The photo sharing social media network - which is owned by Facebook - already requires users to be at least 13 years old, but now it is requesting more information to "keep young people safer".
In a blog post, the company said: "Asking for this information will help prevent underage people from joining Instagram, help us keep young people safer and enable more age-appropriate experiences overall.
"We will use the birthday information you share with us to create more tailored experiences, such as education around account controls and recommended privacy settings for young people."
According to Reuters, existing members won't be asked to provide their age as Instagram isn't sure if it would be too intrusive to ask.
Meanwhile, the social network also won't be verifying the date of birth information given by new users.
Child-protection charity NSPCC responded in a statement: "Asking users to provide an unverifiable date of birth will do nothing in practice to protect children from harmful or age-inappropriate content.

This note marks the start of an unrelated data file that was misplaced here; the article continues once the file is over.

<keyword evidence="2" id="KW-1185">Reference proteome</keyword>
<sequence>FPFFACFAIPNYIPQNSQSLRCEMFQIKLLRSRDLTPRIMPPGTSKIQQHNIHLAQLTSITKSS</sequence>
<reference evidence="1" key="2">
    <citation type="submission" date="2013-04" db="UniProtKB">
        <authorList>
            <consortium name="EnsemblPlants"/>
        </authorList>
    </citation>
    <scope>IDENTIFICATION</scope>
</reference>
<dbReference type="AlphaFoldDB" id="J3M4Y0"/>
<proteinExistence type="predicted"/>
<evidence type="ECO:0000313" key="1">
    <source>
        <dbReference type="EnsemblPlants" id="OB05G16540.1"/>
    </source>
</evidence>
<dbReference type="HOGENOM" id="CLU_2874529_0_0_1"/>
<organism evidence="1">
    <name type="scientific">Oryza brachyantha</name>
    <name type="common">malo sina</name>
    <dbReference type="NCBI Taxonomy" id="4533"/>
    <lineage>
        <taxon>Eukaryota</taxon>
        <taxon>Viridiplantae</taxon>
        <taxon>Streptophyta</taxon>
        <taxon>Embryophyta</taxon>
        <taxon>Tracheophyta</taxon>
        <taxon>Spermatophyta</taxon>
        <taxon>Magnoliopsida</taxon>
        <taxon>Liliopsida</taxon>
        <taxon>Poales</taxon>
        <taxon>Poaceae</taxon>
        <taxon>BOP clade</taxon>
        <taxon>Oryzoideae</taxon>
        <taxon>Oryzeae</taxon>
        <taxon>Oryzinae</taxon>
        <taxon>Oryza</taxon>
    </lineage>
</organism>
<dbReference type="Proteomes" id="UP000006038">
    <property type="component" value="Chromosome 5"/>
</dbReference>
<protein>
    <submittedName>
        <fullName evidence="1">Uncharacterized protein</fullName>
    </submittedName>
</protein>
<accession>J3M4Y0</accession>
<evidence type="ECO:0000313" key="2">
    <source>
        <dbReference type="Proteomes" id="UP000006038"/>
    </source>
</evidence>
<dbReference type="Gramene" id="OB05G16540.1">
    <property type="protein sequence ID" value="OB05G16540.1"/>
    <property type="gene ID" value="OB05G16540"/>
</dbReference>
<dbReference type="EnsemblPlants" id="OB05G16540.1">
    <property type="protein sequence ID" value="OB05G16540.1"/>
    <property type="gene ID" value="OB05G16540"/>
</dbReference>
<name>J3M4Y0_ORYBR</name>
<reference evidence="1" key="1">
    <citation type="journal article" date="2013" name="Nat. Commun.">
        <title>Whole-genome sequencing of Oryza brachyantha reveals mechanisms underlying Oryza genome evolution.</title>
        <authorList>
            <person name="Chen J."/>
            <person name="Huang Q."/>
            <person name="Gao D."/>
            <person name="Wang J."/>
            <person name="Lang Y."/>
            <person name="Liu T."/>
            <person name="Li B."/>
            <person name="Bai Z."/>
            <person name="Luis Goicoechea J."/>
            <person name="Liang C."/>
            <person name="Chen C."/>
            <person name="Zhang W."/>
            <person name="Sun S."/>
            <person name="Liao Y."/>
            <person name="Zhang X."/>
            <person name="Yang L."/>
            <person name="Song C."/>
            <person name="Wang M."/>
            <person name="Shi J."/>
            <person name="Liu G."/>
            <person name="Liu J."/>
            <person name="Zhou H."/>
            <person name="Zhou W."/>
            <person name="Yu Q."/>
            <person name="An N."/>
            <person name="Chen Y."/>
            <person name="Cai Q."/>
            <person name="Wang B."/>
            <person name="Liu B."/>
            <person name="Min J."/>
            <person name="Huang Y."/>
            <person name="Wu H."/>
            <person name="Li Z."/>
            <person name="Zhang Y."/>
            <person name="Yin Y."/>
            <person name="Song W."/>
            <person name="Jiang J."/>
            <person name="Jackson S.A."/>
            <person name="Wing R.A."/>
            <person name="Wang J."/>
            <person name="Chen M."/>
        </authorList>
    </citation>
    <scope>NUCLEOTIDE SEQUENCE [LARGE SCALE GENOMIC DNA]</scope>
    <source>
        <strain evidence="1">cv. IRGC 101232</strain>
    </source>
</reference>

"Forthcoming regulation will force platforms to go further and will require them to take steps to proactively apply additional protections to children's accounts by default.
"But first and foremost the emphasis has to be on ensuring that platforms are safe in the first place for children to use."
Facebook added while it was aware "not everyone" will be honest about their age, they are looking into the best way to "verify" this detail, and insisted that is also a task for the wider industry.
The company said: "We understand not everyone will share their actual age.
"How best to collect and verify the age of people who use online services is something that the whole industry is exploring and we are committed to continuing to work with industry and governments to find the best solutions."